Target Brands, Inc. v. Bealo Group S.A.
Claim Number: FA0210000128684
Complainant is Target Brands, Inc., Minneapolis, MN, USA (“Complainant”) represented by Eunice P. de Carvalho, of Faegre & Benson LLP. Respondent is Bealo Group S.A., Geneve, SWITZERLAND (“Respondent”).
REGISTRAR AND DISPUTED DOMAIN NAME
The domain name at issue is <targetstore.net>, registered with Go Daddy Software.
The undersigned certifies that he has acted independently and impartially and to the best of his knowledge has no known conflict in serving as Panelist in this proceeding.
Tyrus R. Atkinson, Jr., as Panelist.
Complainant submitted a Complaint to the National Arbitration Forum (the “Forum”) electronically on October 22, 2002; the Forum received a hard copy of the Complaint on October 24, 2002.
On October 23, 2002, Go Daddy Software confirmed by e-mail to the Forum that the domain name <targetstore.net> is registered with Go Daddy Software and that Respondent is the current registrant of the name. Go Daddy Software has verified that Respondent is bound by the Go Daddy Software registration agreement and has thereby agreed to resolve domain-name disputes brought by third parties in accordance with ICANN’s Uniform Domain Name Dispute Resolution Policy (the “Policy”).
On October 25, 2002, a Notification of Complaint and Commencement of Administrative Proceeding (the “Commencement Notification”), setting a deadline of November 14, 2002 by which Respondent could file a Response to the Complaint, was transmitted to Respondent via e-mail, post and fax, to all entities and persons listed on Respondent’s registration as technical, administrative and billing contacts, and to firstname.lastname@example.org by e-mail.
Having received no Response from Respondent, using the same contact details and methods as were used for the Commencement Notification, the Forum transmitted to the parties a Notification of Respondent Default.
On December 6, 2002, pursuant to Complainant’s request to have the dispute decided by a single-member Panel, the Forum appointed Tyrus R. Atkinson, Jr., as Panelist.
Having reviewed the communications records, the Administrative Panel (the “Panel”) finds that the Forum has discharged its responsibility under Paragraph 2(a) of the Rules for Uniform Domain Name Dispute Resolution Policy (the “Rules”) “to employ reasonably available means calculated to achieve actual notice to Respondent.” Therefore, the Panel may issue its decision based on the documents submitted and in accordance with the ICANN Policy, ICANN Rules, the Forum’s Supplemental Rules and any rules and principles of law that the Panel deems applicable, without the benefit of any Response from Respondent.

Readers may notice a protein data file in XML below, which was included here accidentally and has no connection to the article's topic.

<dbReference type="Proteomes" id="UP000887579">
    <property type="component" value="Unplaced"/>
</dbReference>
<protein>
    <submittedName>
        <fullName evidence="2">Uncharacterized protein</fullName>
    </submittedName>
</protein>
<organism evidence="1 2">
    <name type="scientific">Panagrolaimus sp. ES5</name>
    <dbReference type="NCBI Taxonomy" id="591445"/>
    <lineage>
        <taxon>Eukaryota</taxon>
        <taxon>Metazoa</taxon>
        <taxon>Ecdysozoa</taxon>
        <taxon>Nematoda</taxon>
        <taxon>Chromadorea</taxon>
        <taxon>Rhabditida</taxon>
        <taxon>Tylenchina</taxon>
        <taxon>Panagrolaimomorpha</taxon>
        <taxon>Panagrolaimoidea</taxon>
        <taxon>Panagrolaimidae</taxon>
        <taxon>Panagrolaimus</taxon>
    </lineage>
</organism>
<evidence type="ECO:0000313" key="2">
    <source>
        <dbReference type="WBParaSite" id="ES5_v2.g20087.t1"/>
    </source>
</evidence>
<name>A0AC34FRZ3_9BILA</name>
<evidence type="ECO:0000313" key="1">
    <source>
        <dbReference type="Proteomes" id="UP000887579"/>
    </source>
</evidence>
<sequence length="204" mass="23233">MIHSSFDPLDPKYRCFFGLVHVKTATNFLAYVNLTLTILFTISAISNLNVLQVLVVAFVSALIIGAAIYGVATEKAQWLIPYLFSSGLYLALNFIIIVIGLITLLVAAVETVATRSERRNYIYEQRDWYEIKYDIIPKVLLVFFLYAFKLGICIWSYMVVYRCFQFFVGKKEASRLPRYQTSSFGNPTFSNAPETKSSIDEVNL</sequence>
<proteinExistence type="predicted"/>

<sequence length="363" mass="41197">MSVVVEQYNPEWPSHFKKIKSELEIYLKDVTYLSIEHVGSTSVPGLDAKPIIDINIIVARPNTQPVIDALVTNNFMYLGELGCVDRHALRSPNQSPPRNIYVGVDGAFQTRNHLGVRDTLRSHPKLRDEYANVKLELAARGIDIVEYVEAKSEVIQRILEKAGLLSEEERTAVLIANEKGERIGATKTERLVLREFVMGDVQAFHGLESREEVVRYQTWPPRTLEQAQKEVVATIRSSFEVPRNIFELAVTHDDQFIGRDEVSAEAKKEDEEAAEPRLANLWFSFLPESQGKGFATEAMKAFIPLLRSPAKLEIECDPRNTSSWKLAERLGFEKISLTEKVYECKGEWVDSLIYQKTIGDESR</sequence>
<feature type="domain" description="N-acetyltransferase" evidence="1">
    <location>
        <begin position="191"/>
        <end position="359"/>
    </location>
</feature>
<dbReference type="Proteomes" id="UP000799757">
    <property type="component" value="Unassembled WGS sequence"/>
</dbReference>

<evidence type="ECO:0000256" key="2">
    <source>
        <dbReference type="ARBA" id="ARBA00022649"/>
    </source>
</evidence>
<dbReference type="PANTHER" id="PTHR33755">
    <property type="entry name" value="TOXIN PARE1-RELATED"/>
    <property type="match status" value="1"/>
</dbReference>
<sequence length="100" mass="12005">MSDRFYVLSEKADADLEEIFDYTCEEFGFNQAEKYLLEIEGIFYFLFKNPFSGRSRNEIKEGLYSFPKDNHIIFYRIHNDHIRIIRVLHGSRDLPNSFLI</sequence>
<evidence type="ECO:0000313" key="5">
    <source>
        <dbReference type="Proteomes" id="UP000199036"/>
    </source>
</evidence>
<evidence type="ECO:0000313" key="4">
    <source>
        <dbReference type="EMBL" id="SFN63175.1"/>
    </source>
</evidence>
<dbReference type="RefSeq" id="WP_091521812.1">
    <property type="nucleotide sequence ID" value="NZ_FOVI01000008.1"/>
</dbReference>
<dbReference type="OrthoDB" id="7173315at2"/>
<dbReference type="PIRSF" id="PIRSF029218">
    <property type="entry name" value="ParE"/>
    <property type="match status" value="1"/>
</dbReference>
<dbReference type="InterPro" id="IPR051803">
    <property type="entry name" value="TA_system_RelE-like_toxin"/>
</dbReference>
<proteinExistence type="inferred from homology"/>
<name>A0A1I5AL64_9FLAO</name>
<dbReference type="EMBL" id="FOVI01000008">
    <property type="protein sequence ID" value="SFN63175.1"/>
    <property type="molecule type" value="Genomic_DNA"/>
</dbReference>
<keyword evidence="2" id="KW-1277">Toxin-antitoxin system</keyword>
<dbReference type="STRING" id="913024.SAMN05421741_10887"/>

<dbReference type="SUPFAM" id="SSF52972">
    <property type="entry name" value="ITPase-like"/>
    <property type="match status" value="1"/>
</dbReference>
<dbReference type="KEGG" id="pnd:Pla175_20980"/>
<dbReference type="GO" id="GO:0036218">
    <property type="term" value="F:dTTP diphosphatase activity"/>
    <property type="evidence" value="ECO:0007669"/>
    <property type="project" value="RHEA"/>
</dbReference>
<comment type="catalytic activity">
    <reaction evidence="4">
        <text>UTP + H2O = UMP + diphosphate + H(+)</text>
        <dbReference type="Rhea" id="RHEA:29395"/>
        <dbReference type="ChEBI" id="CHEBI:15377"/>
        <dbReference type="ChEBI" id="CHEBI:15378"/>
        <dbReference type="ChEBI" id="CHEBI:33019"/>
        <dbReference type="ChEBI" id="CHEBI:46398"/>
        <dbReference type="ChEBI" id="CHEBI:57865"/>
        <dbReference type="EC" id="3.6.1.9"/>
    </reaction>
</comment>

Complainant requests that the domain name be transferred from Respondent to Complainant.
A. Complainant makes the following assertions:
Respondent’s <targetstore.net> domain name is confusingly similar to Complainant’s registered TARGET mark.
Respondent does not have any rights or legitimate interests in the <targetstore.net> domain name.
Respondent registered and used the <targetstore.net> domain name in bad faith.
B. Respondent failed to submit a Response in this proceeding.
Complainant, Target Brands, Inc., holds numerous registrations for its TARGET marks (e.g., U.S. Reg. No. 845,193). Complainant first registered this mark on February 27, 1968 on the Principal Register of the United States Patent and Trademark Office (“USPTO”).
Complainant uses its TARGET mark in connection with, inter alia, its retail department stores. Since 1962, Complainant has operated a chain of stores under the TARGET mark, today numbering more than 1,000 stores in 46 of the 50 United States. In addition to its registrations of the TARGET mark, Complainant also operates a presence on the web at <target.com>, where it offers information and online shopping services.
Respondent, Bealo Group S.A., registered the <targetstore.net> domain name on April 28, 2002. Respondent is not licensed or otherwise authorized to make use of the TARGET marks for any purpose. Upon arriving at the disputed domain name, an Internet user views a page announcing that the website is the future home of Online Shop. The website directs any questions concerning the page to <promotechnology.com>, an adult free web host network. Previous use of the disputed domain name included redirecting Internet users to <erosground.com>, a website featuring sexually explicit images.
Paragraph 15(a) of the Rules instructs this Panel to “decide a complaint on the basis of the statements and documents submitted in accordance with the Policy, these Rules and any rules and principles of law that it deems applicable.”
In view of Respondent's failure to submit a Response, the Panel shall decide this administrative proceeding on the basis of the Complainant's undisputed representations pursuant to paragraphs 5(e), 14(a) and 15(a) of the Rules and draw such inferences it considers appropriate pursuant to paragraph 14(b) of the Rules.